Gordon Govier compiles ten of the biggest stories of the past year.
Christianity doesn’t pretend we are sinless people.
So, why do we pretend that we don’t struggle with sin? Why do we put on fig leaves? Why do we hide? “If we say, ‘We have not sinned,” we make him a liar, and his word is not in us” (1 John 1:10 CSB). One reason is our seven-layer pride. We want people to think highly of us. We don’t want to disappoint others. We don’t want to look like some icky Christian who still struggles with that sin. Or, the sin we’ve committed feels like the odd one out, no one else in our circles seems to be tempted there (so we think).
Lewis relished disagreement and debate. George Watson, who attended Lewis’s lectures at Oxford and later worked alongside him at Cambridge, recalls how “Lewis was a Christian conservative from around the age of thirty, which is to say before I knew him; and since I am neither one nor the other, there was never any question of doctrinal influence. If I was not exactly a friend, still less was I a disciple. That in no way altered my sense of admiration and affection. . . . We both thrived on dissent. . . . The best teacher I ever had, and the best colleague, he did not ask or expect me to share his convictions.”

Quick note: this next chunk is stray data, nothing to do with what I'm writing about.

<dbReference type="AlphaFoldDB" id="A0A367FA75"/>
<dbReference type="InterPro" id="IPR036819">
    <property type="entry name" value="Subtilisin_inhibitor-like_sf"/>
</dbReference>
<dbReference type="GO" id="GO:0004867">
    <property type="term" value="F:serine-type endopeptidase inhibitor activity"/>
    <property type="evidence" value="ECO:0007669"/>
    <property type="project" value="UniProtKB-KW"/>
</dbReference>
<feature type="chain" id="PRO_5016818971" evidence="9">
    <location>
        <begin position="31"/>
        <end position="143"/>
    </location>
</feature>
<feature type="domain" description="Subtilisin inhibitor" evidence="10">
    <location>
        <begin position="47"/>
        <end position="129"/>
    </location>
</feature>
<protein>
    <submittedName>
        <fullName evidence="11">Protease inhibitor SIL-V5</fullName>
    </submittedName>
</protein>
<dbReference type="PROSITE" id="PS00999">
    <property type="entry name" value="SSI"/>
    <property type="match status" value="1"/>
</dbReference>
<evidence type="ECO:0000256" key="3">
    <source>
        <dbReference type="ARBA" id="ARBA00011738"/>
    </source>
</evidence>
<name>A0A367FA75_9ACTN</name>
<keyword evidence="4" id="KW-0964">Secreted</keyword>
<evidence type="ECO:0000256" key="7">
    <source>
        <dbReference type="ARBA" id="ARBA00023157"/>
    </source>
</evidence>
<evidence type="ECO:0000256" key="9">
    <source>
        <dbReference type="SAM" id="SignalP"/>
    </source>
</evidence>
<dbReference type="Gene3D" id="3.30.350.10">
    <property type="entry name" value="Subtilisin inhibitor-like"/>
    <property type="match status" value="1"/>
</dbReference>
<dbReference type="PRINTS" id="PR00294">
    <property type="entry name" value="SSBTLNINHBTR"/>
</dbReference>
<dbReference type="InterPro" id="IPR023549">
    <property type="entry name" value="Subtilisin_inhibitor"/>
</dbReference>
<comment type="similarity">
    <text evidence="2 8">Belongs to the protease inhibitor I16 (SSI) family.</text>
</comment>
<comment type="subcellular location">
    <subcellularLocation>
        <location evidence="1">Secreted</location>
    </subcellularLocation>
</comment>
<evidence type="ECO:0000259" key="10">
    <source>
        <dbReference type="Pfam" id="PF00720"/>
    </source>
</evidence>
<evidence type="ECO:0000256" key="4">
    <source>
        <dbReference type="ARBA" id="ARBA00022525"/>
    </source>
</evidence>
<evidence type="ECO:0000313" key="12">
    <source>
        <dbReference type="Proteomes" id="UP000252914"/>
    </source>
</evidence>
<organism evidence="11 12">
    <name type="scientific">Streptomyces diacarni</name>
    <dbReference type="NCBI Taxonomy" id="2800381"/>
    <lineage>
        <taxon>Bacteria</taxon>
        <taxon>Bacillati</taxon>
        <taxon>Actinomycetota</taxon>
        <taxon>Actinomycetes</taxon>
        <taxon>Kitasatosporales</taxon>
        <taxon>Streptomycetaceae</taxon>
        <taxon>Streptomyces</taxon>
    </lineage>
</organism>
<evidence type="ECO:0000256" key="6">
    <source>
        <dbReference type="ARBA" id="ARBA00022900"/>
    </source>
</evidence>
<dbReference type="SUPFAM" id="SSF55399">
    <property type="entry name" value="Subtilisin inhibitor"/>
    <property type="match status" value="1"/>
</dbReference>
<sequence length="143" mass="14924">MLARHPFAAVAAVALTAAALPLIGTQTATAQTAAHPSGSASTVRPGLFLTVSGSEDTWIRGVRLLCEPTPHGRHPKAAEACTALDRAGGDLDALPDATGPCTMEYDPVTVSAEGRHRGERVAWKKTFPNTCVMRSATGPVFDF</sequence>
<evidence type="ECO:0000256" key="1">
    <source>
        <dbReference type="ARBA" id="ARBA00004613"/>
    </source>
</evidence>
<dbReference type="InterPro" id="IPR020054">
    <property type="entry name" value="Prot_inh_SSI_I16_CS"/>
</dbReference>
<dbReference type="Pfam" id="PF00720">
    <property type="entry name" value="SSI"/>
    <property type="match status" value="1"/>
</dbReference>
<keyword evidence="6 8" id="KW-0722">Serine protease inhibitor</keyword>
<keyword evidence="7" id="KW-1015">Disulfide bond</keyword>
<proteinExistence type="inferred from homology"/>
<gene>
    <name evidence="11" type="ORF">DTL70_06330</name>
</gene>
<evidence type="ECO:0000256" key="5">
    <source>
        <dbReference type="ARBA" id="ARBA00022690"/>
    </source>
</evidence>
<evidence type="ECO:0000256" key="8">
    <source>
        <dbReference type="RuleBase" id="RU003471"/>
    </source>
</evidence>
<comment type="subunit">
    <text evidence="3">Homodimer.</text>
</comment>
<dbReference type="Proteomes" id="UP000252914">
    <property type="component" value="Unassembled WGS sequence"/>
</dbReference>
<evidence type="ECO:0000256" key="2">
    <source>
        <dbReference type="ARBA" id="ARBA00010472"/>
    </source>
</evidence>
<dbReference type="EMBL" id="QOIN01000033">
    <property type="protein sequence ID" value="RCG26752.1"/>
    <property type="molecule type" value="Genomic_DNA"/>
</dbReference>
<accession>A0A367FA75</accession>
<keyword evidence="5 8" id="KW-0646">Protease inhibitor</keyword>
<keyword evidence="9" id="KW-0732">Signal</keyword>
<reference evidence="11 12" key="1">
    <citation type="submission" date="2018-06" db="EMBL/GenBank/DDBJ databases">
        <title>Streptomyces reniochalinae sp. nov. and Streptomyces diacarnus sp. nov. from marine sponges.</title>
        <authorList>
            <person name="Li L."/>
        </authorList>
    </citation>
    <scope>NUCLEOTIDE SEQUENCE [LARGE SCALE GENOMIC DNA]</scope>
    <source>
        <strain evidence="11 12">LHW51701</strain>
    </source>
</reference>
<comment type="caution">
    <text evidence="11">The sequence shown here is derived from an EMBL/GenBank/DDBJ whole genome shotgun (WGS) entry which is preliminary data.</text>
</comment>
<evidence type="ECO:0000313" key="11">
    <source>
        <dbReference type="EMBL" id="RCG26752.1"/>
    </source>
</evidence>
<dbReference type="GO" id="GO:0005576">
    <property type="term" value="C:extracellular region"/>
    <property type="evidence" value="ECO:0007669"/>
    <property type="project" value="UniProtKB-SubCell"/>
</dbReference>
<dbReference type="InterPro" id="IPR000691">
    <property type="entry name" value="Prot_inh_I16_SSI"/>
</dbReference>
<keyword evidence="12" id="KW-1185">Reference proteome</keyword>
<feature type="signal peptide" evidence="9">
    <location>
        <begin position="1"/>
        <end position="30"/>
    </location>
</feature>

Leaving a church family should not be like leaving Exodus for the Israelites, yet I’ve heard many people compare it to such. Longing for yesterday. Longing for those people. Missing them deeply and dearly. It seems in church culture sometimes we work so hard on getting people to understand covenant membership, yet when they really do understand it, but God calls them away for a season or forever, we don’t have patience for the excruciating pain of separating what was joined together. It ought to be painful. If it isn’t, it wasn’t really understood.
Chances are, like so many of us so many times, you don’t think about the church very much in these decisions. “If decision A was better for me, then it must be the right decision.” I didn’t pay much attention to how that decision impacted the rest of the church. But what we see in Paul’s thought process here was a communal and missional mindset in his decision process. He thought about how his decision would affect the community of Christians (the church) and the mission (the advancement of the gospel).
My tips for a strategic ministry aren’t really that creative. They certainly aren’t innovative. They are however, old-fashioned, timeless, and proven.
If you want to hit the mark of helping people to know and faithfully follow Jesus then you need to pray. This is the best strategy.
I want to give you three aspects of prayer that I believe are especially strategic for ministry.
A favorite from the archives:
These are really important questions, ones that we should consider with the seriousness they deserve (and that includes more consideration that I could hope to give in a simple blog post). However, I want to take a second to address the question of whether or not it matters if they’re not written by Paul—because the answer is an emphatic “yes!”